Fortran Compilers

This section is relevant to users who want to compile the fortran code in the classic, amrclaw, or geoclaw branches.

FC environment variable

Users should set the environment variable FC to point to the correct compiler, e.g. in bash via:

$ export FC=gfortran

Note that some versions of make will set FC=f77 by default if no value is specified, and adding a line to the Makefile such as:

FC ?= gfortran

will not override this. The common Makefile in $CLAW/clawutil/src/Makefile.common now tests to see if FC is set to f77 and if so resets it to gfortran since much of Clawpack is not f77 compliant. However, it is best to set the FC environment variable yourself, e.g. in your .bashrc file.

FFLAGS environment variable

Compiler flags can be specified using the FFLAGS variable that can be set in an application Makefile. By default sample Makefiles now specify:


so that no flags are used unless the environment variable FFLAGS is set already. This line can be changed in the Makefile, but it is often easiest to set an environment variable for the flags you generally want to use.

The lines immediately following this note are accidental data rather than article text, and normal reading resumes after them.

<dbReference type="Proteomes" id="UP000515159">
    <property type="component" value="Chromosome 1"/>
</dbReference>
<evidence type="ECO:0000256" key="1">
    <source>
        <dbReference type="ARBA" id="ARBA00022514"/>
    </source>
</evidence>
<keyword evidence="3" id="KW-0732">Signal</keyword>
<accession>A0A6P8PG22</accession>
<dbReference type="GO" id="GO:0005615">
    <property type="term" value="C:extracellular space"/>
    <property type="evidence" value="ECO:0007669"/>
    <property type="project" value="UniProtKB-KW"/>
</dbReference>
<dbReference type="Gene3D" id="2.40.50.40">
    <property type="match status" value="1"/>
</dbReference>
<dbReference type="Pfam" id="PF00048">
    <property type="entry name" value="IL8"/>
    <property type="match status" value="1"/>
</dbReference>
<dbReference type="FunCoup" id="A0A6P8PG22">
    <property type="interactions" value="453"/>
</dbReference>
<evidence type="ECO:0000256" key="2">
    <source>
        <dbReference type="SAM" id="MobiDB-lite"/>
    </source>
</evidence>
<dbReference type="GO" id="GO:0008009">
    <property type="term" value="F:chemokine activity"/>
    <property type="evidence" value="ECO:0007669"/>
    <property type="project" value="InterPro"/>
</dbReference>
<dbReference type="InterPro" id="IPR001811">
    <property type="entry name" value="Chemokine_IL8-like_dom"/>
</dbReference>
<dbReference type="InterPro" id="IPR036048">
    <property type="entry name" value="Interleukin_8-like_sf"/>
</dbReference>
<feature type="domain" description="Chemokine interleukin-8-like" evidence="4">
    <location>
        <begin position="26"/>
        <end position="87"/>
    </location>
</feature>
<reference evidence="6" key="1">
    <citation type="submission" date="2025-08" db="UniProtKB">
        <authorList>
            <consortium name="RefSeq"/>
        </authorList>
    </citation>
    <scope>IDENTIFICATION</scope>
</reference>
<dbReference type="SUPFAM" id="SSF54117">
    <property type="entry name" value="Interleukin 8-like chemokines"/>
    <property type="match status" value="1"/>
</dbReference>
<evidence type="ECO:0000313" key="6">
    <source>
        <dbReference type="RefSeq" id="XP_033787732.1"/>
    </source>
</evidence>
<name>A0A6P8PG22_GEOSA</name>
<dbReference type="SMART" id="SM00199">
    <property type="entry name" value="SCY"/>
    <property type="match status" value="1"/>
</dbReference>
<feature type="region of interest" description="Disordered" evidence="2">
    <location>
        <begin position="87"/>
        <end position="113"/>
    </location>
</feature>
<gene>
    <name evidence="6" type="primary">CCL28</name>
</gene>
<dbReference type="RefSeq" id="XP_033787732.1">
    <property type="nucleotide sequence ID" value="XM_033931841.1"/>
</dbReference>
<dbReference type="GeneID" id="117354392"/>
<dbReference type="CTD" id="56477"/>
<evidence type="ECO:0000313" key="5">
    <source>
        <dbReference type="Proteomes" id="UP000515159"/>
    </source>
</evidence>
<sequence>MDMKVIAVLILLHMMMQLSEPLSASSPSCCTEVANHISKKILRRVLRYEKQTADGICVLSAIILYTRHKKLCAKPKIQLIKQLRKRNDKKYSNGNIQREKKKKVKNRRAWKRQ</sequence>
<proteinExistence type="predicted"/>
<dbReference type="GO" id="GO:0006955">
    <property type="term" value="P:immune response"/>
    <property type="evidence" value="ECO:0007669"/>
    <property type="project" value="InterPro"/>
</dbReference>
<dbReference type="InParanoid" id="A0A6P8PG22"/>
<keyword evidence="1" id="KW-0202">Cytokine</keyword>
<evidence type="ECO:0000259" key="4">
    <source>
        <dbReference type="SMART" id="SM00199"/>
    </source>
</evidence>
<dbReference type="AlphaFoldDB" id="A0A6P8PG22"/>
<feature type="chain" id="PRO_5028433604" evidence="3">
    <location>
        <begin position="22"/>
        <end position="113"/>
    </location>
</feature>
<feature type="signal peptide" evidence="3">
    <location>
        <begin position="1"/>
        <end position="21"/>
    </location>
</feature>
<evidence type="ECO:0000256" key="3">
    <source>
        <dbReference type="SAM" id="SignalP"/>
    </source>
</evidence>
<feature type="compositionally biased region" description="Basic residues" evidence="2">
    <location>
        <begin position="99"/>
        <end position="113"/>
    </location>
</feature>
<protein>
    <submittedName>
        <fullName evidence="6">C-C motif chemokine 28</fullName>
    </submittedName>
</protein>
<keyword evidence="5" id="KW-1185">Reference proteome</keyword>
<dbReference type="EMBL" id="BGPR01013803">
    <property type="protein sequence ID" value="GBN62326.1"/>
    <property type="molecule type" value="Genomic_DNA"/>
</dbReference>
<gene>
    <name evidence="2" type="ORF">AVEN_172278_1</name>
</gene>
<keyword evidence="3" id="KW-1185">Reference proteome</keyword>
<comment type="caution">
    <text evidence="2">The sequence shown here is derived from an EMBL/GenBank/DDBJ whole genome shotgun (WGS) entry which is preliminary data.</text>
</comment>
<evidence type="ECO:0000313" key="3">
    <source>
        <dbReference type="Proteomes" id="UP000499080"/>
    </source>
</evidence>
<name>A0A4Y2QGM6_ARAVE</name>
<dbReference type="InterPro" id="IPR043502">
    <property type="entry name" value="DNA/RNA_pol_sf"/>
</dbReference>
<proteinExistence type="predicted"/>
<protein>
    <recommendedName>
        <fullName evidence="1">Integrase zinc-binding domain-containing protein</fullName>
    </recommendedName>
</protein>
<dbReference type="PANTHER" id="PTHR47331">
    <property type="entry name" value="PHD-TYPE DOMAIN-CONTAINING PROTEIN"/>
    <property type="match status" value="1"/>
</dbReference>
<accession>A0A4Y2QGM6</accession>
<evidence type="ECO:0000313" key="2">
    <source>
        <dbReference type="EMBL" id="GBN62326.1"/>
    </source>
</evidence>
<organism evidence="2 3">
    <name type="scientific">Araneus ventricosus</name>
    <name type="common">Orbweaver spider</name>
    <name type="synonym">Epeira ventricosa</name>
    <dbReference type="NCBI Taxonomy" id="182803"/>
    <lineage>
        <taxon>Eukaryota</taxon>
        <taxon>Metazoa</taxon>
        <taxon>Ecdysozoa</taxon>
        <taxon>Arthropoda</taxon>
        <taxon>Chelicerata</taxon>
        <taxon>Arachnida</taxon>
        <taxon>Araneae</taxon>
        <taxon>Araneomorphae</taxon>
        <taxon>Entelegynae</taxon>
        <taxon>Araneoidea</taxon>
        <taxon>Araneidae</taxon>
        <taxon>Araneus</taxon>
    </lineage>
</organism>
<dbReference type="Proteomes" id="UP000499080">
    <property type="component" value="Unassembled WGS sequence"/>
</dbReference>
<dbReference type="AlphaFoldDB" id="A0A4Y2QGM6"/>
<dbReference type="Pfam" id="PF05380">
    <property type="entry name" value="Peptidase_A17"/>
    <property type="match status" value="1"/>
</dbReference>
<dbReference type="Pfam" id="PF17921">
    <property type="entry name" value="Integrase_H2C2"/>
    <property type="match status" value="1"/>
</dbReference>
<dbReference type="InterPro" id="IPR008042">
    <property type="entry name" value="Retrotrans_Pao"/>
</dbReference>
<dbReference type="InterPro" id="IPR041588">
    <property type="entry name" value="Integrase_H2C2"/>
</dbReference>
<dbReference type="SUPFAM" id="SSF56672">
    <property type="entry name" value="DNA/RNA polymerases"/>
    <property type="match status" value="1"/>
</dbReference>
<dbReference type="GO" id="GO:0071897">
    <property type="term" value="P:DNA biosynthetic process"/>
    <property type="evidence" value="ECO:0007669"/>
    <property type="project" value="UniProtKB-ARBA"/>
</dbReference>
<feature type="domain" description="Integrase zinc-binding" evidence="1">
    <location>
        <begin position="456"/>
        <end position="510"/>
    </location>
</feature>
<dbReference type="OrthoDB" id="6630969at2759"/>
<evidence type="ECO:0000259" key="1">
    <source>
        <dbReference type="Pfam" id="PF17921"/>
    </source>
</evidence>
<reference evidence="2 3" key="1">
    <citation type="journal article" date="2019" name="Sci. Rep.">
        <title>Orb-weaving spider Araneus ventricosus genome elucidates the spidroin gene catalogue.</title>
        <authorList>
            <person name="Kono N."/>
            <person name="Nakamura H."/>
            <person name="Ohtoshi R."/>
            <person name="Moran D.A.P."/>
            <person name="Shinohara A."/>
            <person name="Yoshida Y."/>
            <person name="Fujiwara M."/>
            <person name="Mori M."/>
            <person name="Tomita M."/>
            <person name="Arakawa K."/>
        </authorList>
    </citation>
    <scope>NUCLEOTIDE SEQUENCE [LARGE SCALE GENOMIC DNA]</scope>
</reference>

Note: If you change the flags you generally have to recompile all the code, and this dependency is not handled automatically. So always do:

$ make new

before rerunning an example with make .output or make .plots.

gfortran compiler

Some useful flags:

  • For debugging:

    FFLAGS = -g -Wall -pedantic -fbounds-check -ffpe-trap=invalid,overflow,zero
  • For optimizing:

    FFLAGS = -O2
  • For using OpenMP:

    FFLAGS = -O2 -fopenmp

    In this case you should also set some environment variables. See Using OpenMP for details.

    Note: Versions of gfortran before 4.6 are known to have OpenMP bugs.

Intel fortran compiler

Set the FC environment variable to ifort.

Some useful flags:

  • For debugging:

    FFLAGS = -g -C -CB -CU -fpe0 -ftrapuv -fp-model precise
  • For optimizing:

    FFLAGS = -O2
  • For using OpenMP:

    FFLAGS = -O2 -openmp

    In this case you should also set the environment variable OMP_NUM_THREADS to indicate how many threads to use.